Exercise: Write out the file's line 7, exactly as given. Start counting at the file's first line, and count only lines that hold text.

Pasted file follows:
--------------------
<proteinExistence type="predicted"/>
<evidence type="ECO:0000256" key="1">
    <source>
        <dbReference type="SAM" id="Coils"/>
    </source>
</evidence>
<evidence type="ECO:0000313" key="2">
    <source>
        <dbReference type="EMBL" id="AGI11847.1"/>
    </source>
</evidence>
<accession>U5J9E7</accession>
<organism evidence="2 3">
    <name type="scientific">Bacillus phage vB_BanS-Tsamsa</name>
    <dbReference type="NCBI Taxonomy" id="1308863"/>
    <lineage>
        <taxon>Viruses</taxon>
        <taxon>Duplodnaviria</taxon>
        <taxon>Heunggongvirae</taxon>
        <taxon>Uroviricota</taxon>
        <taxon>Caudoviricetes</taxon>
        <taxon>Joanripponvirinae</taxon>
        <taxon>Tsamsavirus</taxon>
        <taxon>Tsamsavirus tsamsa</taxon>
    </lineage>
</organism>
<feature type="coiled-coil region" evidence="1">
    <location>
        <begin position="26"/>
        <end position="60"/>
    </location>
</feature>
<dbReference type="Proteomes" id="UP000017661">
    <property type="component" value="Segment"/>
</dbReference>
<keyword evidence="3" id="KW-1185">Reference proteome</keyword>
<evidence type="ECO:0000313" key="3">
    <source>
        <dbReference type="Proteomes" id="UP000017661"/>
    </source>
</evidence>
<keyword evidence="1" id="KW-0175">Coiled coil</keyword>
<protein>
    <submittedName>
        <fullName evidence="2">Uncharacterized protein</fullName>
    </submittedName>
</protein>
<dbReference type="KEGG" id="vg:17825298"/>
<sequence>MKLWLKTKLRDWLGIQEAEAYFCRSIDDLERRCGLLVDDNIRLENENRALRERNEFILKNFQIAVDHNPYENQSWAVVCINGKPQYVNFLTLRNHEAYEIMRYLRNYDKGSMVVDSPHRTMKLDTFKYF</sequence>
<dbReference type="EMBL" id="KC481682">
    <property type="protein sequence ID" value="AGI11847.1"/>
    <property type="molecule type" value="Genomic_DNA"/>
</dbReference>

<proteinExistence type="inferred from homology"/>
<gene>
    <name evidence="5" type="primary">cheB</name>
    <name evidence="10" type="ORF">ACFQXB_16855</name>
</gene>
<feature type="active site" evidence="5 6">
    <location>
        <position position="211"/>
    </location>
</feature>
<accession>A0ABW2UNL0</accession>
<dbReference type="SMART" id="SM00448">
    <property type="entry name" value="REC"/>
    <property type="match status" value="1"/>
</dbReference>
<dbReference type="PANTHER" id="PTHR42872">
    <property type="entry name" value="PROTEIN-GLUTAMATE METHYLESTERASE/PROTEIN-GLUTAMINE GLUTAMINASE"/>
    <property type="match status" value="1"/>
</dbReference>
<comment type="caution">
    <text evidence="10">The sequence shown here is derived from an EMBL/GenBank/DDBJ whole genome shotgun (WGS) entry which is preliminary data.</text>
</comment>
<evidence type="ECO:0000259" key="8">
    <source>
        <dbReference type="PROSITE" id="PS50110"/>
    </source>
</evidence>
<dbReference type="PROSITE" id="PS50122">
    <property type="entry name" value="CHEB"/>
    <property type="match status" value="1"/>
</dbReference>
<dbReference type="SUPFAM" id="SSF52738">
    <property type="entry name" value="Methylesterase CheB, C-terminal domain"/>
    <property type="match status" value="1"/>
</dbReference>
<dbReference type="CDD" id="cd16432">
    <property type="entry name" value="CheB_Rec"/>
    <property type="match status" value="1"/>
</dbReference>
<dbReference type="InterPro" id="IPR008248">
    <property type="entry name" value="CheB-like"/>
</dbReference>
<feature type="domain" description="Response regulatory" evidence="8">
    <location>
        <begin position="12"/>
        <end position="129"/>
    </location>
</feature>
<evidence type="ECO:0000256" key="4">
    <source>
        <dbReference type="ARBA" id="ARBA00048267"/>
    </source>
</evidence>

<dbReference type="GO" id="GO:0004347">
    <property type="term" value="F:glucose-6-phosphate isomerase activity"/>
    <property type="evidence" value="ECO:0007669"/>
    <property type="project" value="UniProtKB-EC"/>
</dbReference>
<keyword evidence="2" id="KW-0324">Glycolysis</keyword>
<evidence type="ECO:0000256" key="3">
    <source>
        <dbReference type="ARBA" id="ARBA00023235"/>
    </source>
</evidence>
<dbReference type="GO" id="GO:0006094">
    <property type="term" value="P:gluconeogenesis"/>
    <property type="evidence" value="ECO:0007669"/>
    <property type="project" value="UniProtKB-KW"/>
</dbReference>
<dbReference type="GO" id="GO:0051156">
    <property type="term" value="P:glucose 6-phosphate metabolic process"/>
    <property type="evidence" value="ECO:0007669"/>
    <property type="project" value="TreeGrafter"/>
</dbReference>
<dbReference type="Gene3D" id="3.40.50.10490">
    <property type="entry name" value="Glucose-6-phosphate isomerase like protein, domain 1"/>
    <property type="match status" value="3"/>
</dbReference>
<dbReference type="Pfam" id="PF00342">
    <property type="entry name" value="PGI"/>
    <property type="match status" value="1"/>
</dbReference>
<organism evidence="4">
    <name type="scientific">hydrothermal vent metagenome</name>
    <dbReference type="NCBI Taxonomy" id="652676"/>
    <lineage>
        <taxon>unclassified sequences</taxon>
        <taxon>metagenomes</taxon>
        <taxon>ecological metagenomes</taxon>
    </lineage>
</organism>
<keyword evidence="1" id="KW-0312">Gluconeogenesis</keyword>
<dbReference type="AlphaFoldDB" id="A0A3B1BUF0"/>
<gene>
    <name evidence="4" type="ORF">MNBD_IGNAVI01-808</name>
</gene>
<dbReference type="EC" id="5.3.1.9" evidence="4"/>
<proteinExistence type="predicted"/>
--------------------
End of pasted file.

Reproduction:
<evidence type="ECO:0000313" key="2">